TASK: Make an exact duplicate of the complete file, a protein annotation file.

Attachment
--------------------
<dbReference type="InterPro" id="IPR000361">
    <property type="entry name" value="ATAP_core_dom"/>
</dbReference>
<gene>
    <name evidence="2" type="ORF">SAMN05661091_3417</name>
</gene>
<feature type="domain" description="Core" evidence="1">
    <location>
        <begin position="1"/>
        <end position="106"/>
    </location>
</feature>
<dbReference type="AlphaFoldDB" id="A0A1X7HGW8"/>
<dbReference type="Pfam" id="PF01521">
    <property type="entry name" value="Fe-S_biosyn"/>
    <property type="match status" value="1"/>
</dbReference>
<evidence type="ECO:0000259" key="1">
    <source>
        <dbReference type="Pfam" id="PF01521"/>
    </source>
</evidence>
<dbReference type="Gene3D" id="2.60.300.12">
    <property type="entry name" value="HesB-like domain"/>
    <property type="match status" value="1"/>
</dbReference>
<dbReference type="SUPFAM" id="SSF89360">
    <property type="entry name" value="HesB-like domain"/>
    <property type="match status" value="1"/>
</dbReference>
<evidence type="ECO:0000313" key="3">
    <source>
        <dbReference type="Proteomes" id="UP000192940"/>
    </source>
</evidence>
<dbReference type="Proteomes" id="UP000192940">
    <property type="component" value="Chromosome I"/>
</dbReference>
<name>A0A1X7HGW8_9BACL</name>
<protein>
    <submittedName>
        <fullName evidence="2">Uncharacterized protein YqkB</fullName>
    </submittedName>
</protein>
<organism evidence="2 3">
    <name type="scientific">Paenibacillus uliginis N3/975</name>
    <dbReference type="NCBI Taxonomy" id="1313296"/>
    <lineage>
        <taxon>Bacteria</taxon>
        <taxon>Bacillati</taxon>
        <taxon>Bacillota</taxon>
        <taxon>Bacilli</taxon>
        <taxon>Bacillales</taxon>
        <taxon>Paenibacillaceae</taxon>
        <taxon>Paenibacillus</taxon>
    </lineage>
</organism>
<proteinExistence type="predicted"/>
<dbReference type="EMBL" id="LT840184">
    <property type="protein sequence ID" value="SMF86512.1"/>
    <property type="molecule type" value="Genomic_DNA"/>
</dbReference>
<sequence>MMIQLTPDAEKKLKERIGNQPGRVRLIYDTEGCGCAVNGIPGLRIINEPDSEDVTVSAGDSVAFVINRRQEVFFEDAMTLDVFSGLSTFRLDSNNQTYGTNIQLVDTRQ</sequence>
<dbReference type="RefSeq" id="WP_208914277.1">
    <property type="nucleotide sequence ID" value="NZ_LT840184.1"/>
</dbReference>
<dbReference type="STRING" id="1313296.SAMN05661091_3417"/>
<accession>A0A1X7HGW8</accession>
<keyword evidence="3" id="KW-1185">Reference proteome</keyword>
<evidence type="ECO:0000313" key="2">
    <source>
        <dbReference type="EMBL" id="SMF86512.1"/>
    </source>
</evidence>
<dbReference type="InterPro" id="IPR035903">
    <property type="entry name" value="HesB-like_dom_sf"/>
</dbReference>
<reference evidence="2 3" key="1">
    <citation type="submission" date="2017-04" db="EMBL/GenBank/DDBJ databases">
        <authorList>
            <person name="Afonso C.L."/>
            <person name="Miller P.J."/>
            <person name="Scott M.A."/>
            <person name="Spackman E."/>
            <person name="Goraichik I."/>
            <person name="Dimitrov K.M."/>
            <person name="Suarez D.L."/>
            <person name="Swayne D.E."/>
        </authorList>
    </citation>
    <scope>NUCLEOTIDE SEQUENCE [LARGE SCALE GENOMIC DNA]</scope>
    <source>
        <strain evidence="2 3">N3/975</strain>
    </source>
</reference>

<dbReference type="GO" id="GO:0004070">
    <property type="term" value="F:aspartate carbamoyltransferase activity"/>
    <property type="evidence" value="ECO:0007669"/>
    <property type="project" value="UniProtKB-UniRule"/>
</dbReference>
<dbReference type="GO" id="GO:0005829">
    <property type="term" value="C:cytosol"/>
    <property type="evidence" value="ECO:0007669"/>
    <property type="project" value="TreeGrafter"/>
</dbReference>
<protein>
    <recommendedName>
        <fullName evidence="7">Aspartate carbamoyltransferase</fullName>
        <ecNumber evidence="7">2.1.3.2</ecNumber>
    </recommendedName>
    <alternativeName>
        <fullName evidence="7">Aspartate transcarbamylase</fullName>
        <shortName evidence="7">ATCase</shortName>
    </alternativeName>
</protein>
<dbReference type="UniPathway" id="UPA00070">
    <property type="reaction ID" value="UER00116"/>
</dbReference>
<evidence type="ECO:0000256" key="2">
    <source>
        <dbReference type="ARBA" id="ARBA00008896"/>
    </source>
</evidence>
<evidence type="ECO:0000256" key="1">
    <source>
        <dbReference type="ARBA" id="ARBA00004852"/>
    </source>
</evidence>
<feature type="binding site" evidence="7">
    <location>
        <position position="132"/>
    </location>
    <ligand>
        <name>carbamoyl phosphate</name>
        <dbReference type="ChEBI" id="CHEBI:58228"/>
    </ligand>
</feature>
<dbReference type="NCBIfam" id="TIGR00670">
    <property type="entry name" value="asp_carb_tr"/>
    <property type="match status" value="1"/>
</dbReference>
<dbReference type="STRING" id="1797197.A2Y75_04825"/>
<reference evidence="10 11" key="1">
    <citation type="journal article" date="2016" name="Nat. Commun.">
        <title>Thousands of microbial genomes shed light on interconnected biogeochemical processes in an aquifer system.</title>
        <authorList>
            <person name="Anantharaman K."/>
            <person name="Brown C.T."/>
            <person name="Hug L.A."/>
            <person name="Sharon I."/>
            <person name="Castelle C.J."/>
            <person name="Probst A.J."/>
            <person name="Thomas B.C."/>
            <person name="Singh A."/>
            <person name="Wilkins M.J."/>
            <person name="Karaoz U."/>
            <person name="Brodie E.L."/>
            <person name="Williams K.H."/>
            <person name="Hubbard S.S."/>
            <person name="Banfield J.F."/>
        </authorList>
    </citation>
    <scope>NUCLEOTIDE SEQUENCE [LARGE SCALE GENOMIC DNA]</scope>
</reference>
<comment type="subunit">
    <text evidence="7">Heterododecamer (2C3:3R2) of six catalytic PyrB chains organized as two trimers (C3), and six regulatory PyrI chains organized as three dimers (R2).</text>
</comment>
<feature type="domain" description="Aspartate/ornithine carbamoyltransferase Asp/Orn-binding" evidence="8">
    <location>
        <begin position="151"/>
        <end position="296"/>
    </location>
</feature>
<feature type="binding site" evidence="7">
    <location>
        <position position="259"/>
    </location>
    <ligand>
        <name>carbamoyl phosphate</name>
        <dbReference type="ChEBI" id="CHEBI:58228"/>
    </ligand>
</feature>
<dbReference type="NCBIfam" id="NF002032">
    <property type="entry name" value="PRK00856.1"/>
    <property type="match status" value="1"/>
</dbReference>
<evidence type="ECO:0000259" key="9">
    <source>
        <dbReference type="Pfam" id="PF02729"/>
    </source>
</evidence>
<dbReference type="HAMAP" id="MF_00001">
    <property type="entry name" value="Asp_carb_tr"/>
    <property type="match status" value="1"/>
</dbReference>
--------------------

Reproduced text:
<dbReference type="InterPro" id="IPR000361">
    <property type="entry name" value="ATAP_core_dom"/>
</dbReference>
<gene>
    <name evidence="2" type="ORF">SAMN05661091_3417</name>
</gene>
<feature type="domain" description="Core" evidence="1">
    <location>
        <begin position="1"/>
        <end position="106"/>
    </location>
</feature>
<dbReference type="AlphaFoldDB" id="A0A1X7HGW8"/>
<dbReference type="Pfam" id="PF01521">
    <property type="entry name" value="Fe-S_biosyn"/>
    <property type="match status" value="1"/>
</dbReference>
<evidence type="ECO:0000259" key="1">
    <source>
        <dbReference type="Pfam" id="PF01521"/>
    </source>
</evidence>
<dbReference type="Gene3D" id="2.60.300.12">
    <property type="entry name" value="HesB-like domain"/>
    <property type="match status" value="1"/>
</dbReference>
<dbReference type="SUPFAM" id="SSF89360">
    <property type="entry name" value="HesB-like domain"/>
    <property type="match status" value="1"/>
</dbReference>
<evidence type="ECO:0000313" key="3">
    <source>
        <dbReference type="Proteomes" id="UP000192940"/>
    </source>
</evidence>
<dbReference type="Proteomes" id="UP000192940">
    <property type="component" value="Chromosome I"/>
</dbReference>
<name>A0A1X7HGW8_9BACL</name>
<protein>
    <submittedName>
        <fullName evidence="2">Uncharacterized protein YqkB</fullName>
    </submittedName>
</protein>
<organism evidence="2 3">
    <name type="scientific">Paenibacillus uliginis N3/975</name>
    <dbReference type="NCBI Taxonomy" id="1313296"/>
    <lineage>
        <taxon>Bacteria</taxon>
        <taxon>Bacillati</taxon>
        <taxon>Bacillota</taxon>
        <taxon>Bacilli</taxon>
        <taxon>Bacillales</taxon>
        <taxon>Paenibacillaceae</taxon>
        <taxon>Paenibacillus</taxon>
    </lineage>
</organism>
<proteinExistence type="predicted"/>
<dbReference type="EMBL" id="LT840184">
    <property type="protein sequence ID" value="SMF86512.1"/>
    <property type="molecule type" value="Genomic_DNA"/>
</dbReference>
<sequence>MMIQLTPDAEKKLKERIGNQPGRVRLIYDTEGCGCAVNGIPGLRIINEPDSEDVTVSAGDSVAFVINRRQEVFFEDAMTLDVFSGLSTFRLDSNNQTYGTNIQLVDTRQ</sequence>
<dbReference type="RefSeq" id="WP_208914277.1">
    <property type="nucleotide sequence ID" value="NZ_LT840184.1"/>
</dbReference>
<dbReference type="STRING" id="1313296.SAMN05661091_3417"/>
<accession>A0A1X7HGW8</accession>
<keyword evidence="3" id="KW-1185">Reference proteome</keyword>
<evidence type="ECO:0000313" key="2">
    <source>
        <dbReference type="EMBL" id="SMF86512.1"/>
    </source>
</evidence>
<dbReference type="InterPro" id="IPR035903">
    <property type="entry name" value="HesB-like_dom_sf"/>
</dbReference>
<reference evidence="2 3" key="1">
    <citation type="submission" date="2017-04" db="EMBL/GenBank/DDBJ databases">
        <authorList>
            <person name="Afonso C.L."/>
            <person name="Miller P.J."/>
            <person name="Scott M.A."/>
            <person name="Spackman E."/>
            <person name="Goraichik I."/>
            <person name="Dimitrov K.M."/>
            <person name="Suarez D.L."/>
            <person name="Swayne D.E."/>
        </authorList>
    </citation>
    <scope>NUCLEOTIDE SEQUENCE [LARGE SCALE GENOMIC DNA]</scope>
    <source>
        <strain evidence="2 3">N3/975</strain>
    </source>
</reference>

<dbReference type="GO" id="GO:0004070">
    <property type="term" value="F:aspartate carbamoyltransferase activity"/>
    <property type="evidence" value="ECO:0007669"/>
    <property type="project" value="UniProtKB-UniRule"/>
</dbReference>
<dbReference type="GO" id="GO:0005829">
    <property type="term" value="C:cytosol"/>
    <property type="evidence" value="ECO:0007669"/>
    <property type="project" value="TreeGrafter"/>
</dbReference>
<protein>
    <recommendedName>
        <fullName evidence="7">Aspartate carbamoyltransferase</fullName>
        <ecNumber evidence="7">2.1.3.2</ecNumber>
    </recommendedName>
    <alternativeName>
        <fullName evidence="7">Aspartate transcarbamylase</fullName>
        <shortName evidence="7">ATCase</shortName>
    </alternativeName>
</protein>
<dbReference type="UniPathway" id="UPA00070">
    <property type="reaction ID" value="UER00116"/>
</dbReference>
<evidence type="ECO:0000256" key="2">
    <source>
        <dbReference type="ARBA" id="ARBA00008896"/>
    </source>
</evidence>
<evidence type="ECO:0000256" key="1">
    <source>
        <dbReference type="ARBA" id="ARBA00004852"/>
    </source>
</evidence>
<feature type="binding site" evidence="7">
    <location>
        <position position="132"/>
    </location>
    <ligand>
        <name>carbamoyl phosphate</name>
        <dbReference type="ChEBI" id="CHEBI:58228"/>
    </ligand>
</feature>
<dbReference type="NCBIfam" id="TIGR00670">
    <property type="entry name" value="asp_carb_tr"/>
    <property type="match status" value="1"/>
</dbReference>
<dbReference type="STRING" id="1797197.A2Y75_04825"/>
<reference evidence="10 11" key="1">
    <citation type="journal article" date="2016" name="Nat. Commun.">
        <title>Thousands of microbial genomes shed light on interconnected biogeochemical processes in an aquifer system.</title>
        <authorList>
            <person name="Anantharaman K."/>
            <person name="Brown C.T."/>
            <person name="Hug L.A."/>
            <person name="Sharon I."/>
            <person name="Castelle C.J."/>
            <person name="Probst A.J."/>
            <person name="Thomas B.C."/>
            <person name="Singh A."/>
            <person name="Wilkins M.J."/>
            <person name="Karaoz U."/>
            <person name="Brodie E.L."/>
            <person name="Williams K.H."/>
            <person name="Hubbard S.S."/>
            <person name="Banfield J.F."/>
        </authorList>
    </citation>
    <scope>NUCLEOTIDE SEQUENCE [LARGE SCALE GENOMIC DNA]</scope>
</reference>
<comment type="subunit">
    <text evidence="7">Heterododecamer (2C3:3R2) of six catalytic PyrB chains organized as two trimers (C3), and six regulatory PyrI chains organized as three dimers (R2).</text>
</comment>
<feature type="domain" description="Aspartate/ornithine carbamoyltransferase Asp/Orn-binding" evidence="8">
    <location>
        <begin position="151"/>
        <end position="296"/>
    </location>
</feature>
<feature type="binding site" evidence="7">
    <location>
        <position position="259"/>
    </location>
    <ligand>
        <name>carbamoyl phosphate</name>
        <dbReference type="ChEBI" id="CHEBI:58228"/>
    </ligand>
</feature>
<dbReference type="NCBIfam" id="NF002032">
    <property type="entry name" value="PRK00856.1"/>
    <property type="match status" value="1"/>
</dbReference>
<evidence type="ECO:0000259" key="9">
    <source>
        <dbReference type="Pfam" id="PF02729"/>
    </source>
</evidence>
<dbReference type="HAMAP" id="MF_00001">
    <property type="entry name" value="Asp_carb_tr"/>
    <property type="match status" value="1"/>
</dbReference>